exception handling ( memory allocation)

This is a discussion on exception handling ( memory allocation) within the C++ Programming forums, part of the General Programming Boards category; Code: #include <iostream> #include <new> using std::cout; using std::endl; using std::bad_alloc; int main() { char* pdata = 0; size_t count ...

  1. #1
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    exception handling ( memory allocation)

    Code:
    #include <iostream>
    #include <new>
    
    using std::cout;
    using std::endl;
    using std::bad_alloc;
    
    int main()
    {
    	char* pdata = 0;
    	size_t count = ~static_cast<size_t>(0) / 3; // if you divide it by two it'll work
    	cout << endl
    		 << count
    		 << endl << count / 3 << endl;
    	try
    	{
    		pdata = new char[count];
    		cout << "Memory allocated." << endl;
    	}
    	catch(bad_alloc &ex)
    	{
    		cout << "Memory allocation failed." << endl
    			<< "The information from the exception object is: "
    			<< ex.what() << endl;
    	}
    
    	delete[] pdata;
    	return 0;
    }
    Look at the bold part of my code,

    When I divide it by 3, the program doesn't responds, but when divide it by 2 the program works and throws an exception but not in the case of 3.

    Why?

  2. #2
    Kernel hacker
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    Farncombe, Surrey, England
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    If you really want to figure out how much memory you can allocate, I would suggest some method like this:

    Code:
    #include <iostream>
    #include <new>
    
    using std::cout;
    using std::endl;
    using std::bad_alloc;
    
    
    size_t absdiff(size_t a, size_t b)
    {
        
        if (a > b)
    	return a-b;
        return b-a;
    }
    
    int main()
    {
        char *pdata;
    
        size_t max = ~0;
        size_t min = 1024;
        size_t size;
        while(absdiff(min,max) > 1)
        {
    	size = (min + max) / 2;
     	try
    	{
    	    cout << "trying size " << size << " min=" << min << " Max=" 
    		 << max << endl;
    	    pdata = new char[size];
    	    cout << "Memory allocated." << endl;
    	    min = size;
    	    delete pdata;
    	}
    	catch(bad_alloc &ex)
    	{
    	    cout << "Memory allocation failed." << endl
    		 << "The information from the exception object is: "
    		 << ex.what() << endl;
    	    max = size;
    	}
        }
        cout << "Max size allocation = " << size << endl;
        return 0;
    }
    --
    Mats
    Compilers can produce warnings - make the compiler programmers happy: Use them!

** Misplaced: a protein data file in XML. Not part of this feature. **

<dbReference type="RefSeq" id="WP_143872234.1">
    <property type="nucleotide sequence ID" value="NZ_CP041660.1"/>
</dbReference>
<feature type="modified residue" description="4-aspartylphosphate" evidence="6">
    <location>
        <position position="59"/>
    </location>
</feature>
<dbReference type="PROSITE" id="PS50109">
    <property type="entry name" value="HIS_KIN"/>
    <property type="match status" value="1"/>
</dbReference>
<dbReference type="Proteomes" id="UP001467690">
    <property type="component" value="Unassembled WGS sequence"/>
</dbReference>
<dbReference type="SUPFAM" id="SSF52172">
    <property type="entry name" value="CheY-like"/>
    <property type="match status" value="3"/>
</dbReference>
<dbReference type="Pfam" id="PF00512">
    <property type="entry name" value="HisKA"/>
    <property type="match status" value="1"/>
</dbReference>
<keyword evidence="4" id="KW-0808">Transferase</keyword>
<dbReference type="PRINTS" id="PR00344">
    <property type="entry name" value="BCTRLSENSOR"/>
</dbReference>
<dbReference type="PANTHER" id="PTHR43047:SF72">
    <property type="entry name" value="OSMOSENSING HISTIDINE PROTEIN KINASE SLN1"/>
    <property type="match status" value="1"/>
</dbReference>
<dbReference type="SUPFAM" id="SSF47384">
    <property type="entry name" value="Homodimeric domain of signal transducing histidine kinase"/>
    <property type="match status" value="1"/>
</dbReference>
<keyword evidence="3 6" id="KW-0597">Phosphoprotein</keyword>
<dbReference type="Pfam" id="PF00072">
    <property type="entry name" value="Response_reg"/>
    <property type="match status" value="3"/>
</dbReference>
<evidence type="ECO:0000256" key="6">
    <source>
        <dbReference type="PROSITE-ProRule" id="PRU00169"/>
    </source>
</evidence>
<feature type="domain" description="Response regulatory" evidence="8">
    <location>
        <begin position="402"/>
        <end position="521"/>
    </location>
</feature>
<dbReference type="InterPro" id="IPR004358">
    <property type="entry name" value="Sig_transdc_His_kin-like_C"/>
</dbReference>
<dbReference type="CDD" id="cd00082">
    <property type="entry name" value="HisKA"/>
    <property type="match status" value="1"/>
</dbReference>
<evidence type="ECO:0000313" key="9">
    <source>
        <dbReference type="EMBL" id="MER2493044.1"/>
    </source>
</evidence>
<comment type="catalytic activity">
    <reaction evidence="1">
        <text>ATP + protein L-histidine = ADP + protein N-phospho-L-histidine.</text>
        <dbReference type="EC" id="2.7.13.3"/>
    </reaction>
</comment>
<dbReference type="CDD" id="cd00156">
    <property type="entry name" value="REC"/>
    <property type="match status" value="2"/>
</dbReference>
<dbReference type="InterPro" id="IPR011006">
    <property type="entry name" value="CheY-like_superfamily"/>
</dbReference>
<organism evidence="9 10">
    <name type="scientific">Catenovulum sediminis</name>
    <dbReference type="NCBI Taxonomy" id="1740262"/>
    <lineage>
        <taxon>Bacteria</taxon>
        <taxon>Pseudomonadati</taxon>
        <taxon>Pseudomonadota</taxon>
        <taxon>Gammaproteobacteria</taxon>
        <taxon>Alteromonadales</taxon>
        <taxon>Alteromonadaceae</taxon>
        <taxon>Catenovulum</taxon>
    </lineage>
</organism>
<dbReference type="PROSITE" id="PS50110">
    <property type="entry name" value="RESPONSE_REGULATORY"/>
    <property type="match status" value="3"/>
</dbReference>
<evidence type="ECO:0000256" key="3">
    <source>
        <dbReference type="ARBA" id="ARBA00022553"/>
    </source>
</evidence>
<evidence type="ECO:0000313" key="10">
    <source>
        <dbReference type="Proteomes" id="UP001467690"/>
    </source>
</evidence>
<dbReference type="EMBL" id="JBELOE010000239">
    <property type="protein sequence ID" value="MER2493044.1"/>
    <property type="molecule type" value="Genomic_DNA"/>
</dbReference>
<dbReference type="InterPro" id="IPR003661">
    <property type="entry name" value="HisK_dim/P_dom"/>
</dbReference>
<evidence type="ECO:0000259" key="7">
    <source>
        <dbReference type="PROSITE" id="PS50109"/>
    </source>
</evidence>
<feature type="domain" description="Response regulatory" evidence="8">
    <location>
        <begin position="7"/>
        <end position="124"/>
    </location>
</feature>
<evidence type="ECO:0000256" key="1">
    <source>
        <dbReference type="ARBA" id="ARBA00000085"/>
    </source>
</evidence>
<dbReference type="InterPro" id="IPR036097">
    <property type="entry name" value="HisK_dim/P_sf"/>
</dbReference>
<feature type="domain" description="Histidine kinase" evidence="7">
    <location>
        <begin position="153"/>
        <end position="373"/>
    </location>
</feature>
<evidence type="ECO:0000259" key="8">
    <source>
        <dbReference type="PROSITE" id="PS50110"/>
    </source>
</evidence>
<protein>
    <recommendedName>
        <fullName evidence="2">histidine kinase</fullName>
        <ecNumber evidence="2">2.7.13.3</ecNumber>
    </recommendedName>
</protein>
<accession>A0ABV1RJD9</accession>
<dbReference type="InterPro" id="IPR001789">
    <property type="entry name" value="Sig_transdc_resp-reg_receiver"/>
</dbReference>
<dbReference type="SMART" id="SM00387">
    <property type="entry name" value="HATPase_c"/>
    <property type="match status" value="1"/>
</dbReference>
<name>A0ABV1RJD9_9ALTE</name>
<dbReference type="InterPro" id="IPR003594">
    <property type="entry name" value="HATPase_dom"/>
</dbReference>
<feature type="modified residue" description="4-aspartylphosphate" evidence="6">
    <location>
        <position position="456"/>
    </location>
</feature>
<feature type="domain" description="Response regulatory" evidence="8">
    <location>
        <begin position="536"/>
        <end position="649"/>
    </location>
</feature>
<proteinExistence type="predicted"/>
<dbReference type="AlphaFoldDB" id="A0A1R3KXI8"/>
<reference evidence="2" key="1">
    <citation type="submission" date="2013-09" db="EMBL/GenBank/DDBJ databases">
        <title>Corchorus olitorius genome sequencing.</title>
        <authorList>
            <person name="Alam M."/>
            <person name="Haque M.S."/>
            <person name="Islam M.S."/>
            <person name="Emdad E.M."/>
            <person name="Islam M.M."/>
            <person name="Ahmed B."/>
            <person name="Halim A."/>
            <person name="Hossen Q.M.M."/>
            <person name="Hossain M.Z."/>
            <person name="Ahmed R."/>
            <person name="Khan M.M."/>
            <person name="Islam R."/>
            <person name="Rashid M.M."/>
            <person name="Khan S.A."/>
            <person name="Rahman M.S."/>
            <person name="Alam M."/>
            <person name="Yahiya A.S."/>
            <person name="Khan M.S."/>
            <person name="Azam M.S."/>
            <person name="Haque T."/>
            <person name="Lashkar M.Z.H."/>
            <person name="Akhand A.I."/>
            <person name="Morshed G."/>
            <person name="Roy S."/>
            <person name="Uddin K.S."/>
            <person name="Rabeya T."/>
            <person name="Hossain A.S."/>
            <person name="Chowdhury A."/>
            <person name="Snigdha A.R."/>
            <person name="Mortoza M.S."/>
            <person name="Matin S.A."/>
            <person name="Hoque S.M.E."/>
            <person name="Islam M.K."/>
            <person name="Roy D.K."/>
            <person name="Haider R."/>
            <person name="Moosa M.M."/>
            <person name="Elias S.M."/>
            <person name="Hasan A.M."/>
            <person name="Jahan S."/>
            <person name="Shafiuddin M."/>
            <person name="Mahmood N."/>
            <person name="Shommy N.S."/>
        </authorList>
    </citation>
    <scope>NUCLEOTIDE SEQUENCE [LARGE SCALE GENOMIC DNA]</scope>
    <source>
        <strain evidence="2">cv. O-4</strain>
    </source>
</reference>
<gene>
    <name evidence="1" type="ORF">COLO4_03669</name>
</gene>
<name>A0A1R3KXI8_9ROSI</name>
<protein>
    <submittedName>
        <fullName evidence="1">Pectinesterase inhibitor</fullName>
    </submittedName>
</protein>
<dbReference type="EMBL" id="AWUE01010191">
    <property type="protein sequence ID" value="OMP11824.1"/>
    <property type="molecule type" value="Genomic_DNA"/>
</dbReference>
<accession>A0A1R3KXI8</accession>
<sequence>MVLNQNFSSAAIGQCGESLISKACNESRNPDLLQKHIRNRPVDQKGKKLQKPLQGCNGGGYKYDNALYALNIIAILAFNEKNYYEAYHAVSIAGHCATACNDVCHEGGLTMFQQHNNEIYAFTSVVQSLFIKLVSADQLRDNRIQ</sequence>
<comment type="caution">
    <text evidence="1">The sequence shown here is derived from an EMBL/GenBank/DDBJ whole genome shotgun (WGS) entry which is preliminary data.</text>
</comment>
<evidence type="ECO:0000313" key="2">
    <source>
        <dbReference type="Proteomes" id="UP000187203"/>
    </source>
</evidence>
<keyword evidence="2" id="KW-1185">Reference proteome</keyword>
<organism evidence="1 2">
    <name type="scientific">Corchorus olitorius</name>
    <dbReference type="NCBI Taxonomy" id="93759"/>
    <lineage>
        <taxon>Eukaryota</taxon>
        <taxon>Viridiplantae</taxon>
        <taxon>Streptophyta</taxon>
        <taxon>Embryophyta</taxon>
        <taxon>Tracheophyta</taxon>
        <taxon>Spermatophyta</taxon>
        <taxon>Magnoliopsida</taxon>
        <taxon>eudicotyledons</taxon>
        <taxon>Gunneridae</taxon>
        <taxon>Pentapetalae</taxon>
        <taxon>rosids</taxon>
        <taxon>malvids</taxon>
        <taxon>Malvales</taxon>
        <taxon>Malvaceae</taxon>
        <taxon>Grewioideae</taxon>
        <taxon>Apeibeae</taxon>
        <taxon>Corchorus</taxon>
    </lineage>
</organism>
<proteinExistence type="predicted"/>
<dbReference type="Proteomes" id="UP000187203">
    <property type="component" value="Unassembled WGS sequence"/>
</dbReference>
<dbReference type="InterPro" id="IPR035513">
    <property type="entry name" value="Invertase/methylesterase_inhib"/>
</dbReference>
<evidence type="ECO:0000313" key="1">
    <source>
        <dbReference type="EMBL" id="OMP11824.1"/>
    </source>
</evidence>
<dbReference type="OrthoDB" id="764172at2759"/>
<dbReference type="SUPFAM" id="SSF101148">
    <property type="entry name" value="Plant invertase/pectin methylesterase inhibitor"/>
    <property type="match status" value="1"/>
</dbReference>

Please don't PM me for help - and no, I don't do help over instant messengers.

  3. #3
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    Well what I wanna know is that why the code provided by me doesn't works,

    It throws an exception when you divide it by 2
    but the programs stops when you try to divide count by 3


    since the number divided by 2 is larger than if that number is divided by 3

    so if it can throw an excption to a larger number then why a not smaller number ?


    I want to know whats causing that program not to respond.
    Last edited by manzoor; 09-15-2008 at 06:38 AM.

  4. #4
    Master Apprentice phantomotap's Avatar
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    O_o

    When you see local 318 attempting to control a burning house do you blame the firemen for the fire?

    Soma

  5. #5
    The larch
    Join Date
    May 2006
    Posts
    3,573
    Works for me in either case (doesn't throw).

    Perhaps your memory is rather fragmented and the OS has to do a lot of work to provide a contiguous block, so it just appears to be not responding?
    I might be wrong.

    Thank you, anon. You sure know how to recognize different types of trees from quite a long way away.
    Quoted more than 1000 times (I hope).

  6. #6
    Kernel hacker
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    Quote Originally Posted by manzoor View Post
    Well what I wanna know is that why the code provided by me doesn't works,

    It throws an exception when you divide it by 2
    but the programs stops when you try to divide count by 3


    since the number divided by 2 is larger than if that number is divided by 3

    so if it can throw an excption to a larger number then why a not smaller number ?


    I want to know whats causing that program not to respond.
    I have no idea. Running the code you posted unmodified and compiled with gcc, it works fine.

    --
    Mats
    Compilers can produce warnings - make the compiler programmers happy: Use them!
    Please don't PM me for help - and no, I don't do help over instant messengers.

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